Methods for analyzing mortars can be divided into two broad categories:
- wet chemical and
Many laboratories that analyze historic mortars use a simple
wet-chemical method called acid digestion, whereby a sample
of the mortar is crushed and then mixed with a dilute acid. The
acid dissolves all the carbonate-containing minerals not only
in the binder, but also in the aggregate (such as
oyster shells, coral sands, or other carbonate-based materials),
as well as any other acid-soluble materials. The sand and fine-grained
acid-insoluble material is left behind. There are several variations
on the simple acid digestion test. One involves collecting the
carbon dioxide gas given off as the carbonate is digested by the
acid; based on the gas volume the carbonate content of the mortar
can be accurately determined (Jedrzejewska, 1960).
Simple acid digestion methods are rapid, inexpensive, and easy
to perform, but the information they provide about the original
composition of a mortar is limited to the color and texture of
the sand. The gas collection method provides more information
about the binder than a simple acid digestion test.
Instrumental analysis methods that have been used to evaluate
- polarized light or thin-section microscopy,
- scanning electron microscopy,
- atomic absorption spectroscopy,
- X-ray diffraction, and
- differential thermal analysis.
All instrumental methods require not only expensive, specialized
equipment, but also highly-trained experienced analysts. However,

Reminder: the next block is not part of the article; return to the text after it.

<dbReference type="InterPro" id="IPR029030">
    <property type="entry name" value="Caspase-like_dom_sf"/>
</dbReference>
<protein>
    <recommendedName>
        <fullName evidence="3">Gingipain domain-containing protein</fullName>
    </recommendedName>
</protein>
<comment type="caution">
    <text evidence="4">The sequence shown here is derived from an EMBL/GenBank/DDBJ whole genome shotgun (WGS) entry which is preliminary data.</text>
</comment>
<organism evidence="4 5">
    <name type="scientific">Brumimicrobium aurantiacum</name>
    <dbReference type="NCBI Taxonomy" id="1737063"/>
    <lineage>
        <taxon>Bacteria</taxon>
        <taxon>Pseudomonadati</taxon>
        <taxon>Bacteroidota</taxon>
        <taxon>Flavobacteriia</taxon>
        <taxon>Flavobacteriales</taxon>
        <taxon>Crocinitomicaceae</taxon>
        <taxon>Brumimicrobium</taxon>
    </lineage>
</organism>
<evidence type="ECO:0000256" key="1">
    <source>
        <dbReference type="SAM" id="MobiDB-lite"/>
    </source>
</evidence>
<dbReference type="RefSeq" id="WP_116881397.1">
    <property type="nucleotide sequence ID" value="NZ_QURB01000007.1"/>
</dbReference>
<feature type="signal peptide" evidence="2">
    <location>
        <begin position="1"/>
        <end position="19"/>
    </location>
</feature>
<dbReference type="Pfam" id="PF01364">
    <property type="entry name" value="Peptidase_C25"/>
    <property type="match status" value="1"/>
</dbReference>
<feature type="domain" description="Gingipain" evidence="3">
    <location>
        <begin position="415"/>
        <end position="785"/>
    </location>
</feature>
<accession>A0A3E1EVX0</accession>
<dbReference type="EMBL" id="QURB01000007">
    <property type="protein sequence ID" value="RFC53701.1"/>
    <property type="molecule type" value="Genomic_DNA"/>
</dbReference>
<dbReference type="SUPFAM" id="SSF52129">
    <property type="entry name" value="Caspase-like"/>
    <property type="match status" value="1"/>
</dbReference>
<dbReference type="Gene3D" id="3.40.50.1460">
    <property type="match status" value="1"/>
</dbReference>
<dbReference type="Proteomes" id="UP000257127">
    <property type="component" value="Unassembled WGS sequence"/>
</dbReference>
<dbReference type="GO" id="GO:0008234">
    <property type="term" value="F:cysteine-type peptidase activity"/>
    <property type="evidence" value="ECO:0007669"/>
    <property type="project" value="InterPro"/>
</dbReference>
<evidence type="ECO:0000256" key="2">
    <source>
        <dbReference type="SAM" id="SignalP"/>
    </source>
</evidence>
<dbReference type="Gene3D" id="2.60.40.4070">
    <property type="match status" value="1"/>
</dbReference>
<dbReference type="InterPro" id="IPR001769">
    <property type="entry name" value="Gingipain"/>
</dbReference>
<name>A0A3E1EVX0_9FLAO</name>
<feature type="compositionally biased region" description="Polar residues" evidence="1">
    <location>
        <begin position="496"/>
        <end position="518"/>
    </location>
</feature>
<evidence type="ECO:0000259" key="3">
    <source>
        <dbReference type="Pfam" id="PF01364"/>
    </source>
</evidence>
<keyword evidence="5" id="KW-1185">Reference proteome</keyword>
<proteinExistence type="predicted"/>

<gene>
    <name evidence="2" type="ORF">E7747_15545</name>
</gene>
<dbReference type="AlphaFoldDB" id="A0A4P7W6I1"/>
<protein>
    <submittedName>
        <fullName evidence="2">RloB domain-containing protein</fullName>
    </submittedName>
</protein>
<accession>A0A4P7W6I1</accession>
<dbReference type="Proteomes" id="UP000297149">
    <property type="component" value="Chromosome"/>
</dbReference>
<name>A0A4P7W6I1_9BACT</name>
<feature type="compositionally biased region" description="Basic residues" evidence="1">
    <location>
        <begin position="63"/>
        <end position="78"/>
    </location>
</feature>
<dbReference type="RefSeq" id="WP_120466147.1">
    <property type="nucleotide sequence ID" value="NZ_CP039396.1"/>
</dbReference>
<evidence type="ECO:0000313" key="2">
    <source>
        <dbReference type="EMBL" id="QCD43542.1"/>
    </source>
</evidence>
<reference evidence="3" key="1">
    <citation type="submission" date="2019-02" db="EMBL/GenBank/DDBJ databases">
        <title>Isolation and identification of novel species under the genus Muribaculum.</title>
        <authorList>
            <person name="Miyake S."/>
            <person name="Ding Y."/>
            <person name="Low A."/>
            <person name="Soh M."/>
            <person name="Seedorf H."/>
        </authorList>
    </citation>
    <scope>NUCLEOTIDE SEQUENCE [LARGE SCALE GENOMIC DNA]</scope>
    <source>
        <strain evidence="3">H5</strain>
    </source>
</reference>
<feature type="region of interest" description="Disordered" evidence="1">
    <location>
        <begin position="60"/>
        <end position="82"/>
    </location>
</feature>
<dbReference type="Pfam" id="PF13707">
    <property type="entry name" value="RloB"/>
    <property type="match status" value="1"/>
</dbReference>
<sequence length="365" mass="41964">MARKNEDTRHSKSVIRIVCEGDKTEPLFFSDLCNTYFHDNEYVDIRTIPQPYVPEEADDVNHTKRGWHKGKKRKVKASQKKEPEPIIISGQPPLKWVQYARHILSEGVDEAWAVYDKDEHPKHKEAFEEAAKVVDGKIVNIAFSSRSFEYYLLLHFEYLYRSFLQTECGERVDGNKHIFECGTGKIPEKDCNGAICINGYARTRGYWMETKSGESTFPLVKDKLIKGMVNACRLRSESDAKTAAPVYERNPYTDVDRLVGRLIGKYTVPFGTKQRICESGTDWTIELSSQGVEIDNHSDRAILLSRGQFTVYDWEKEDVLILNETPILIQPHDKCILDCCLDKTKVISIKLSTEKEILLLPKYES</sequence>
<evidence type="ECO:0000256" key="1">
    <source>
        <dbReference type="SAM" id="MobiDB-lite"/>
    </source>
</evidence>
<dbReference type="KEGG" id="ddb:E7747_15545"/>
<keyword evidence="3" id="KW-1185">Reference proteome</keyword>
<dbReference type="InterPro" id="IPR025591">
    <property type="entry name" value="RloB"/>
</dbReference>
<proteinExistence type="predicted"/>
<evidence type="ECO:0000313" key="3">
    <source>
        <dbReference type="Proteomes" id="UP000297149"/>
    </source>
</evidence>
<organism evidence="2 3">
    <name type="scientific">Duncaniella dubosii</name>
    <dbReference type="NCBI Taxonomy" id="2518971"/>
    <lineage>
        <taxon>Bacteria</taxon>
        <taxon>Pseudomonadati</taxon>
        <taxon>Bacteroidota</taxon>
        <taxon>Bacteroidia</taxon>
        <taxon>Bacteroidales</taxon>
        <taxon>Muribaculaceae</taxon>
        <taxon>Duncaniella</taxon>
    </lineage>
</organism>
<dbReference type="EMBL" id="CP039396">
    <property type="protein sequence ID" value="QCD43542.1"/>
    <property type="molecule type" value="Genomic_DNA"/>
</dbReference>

instrumental methods can provide much more information about a
mortar. Thin-section microscopy is probably the most commonly
used instrumental method. Examination of thin slices of a mortar
in transmitted light is often used to supplement acid digestion
methods, particularly to look for carbonate-based aggregate. For
example, the new ASTM test method, ASTM C 1324-96 "Test
Method for Examination and Analysis of Hardened Mortars"
which was designed specifically for the analysis of modern lime-cement
and masonry cement mortars, combines a complex series of wet chemical
analyses with thin-section microscopy.
The drawback of most mortar analysis methods is that mortar samples
of known composition have not been analyzed in order to evaluate
the method. Historic mortars were not prepared to narrowly defined
specifications from materials of uniform quality; they contain
a wide array of locally derived materials combined at the discretion
of the mason. While a particular method might be able to accurately
determine the original proportions of a lime-cement-sand mortar
prepared from modern materials, the usefulness of that method
for evaluating historic mortars is questionable unless it has
been tested against mortars prepared from materials more commonly
used in the past.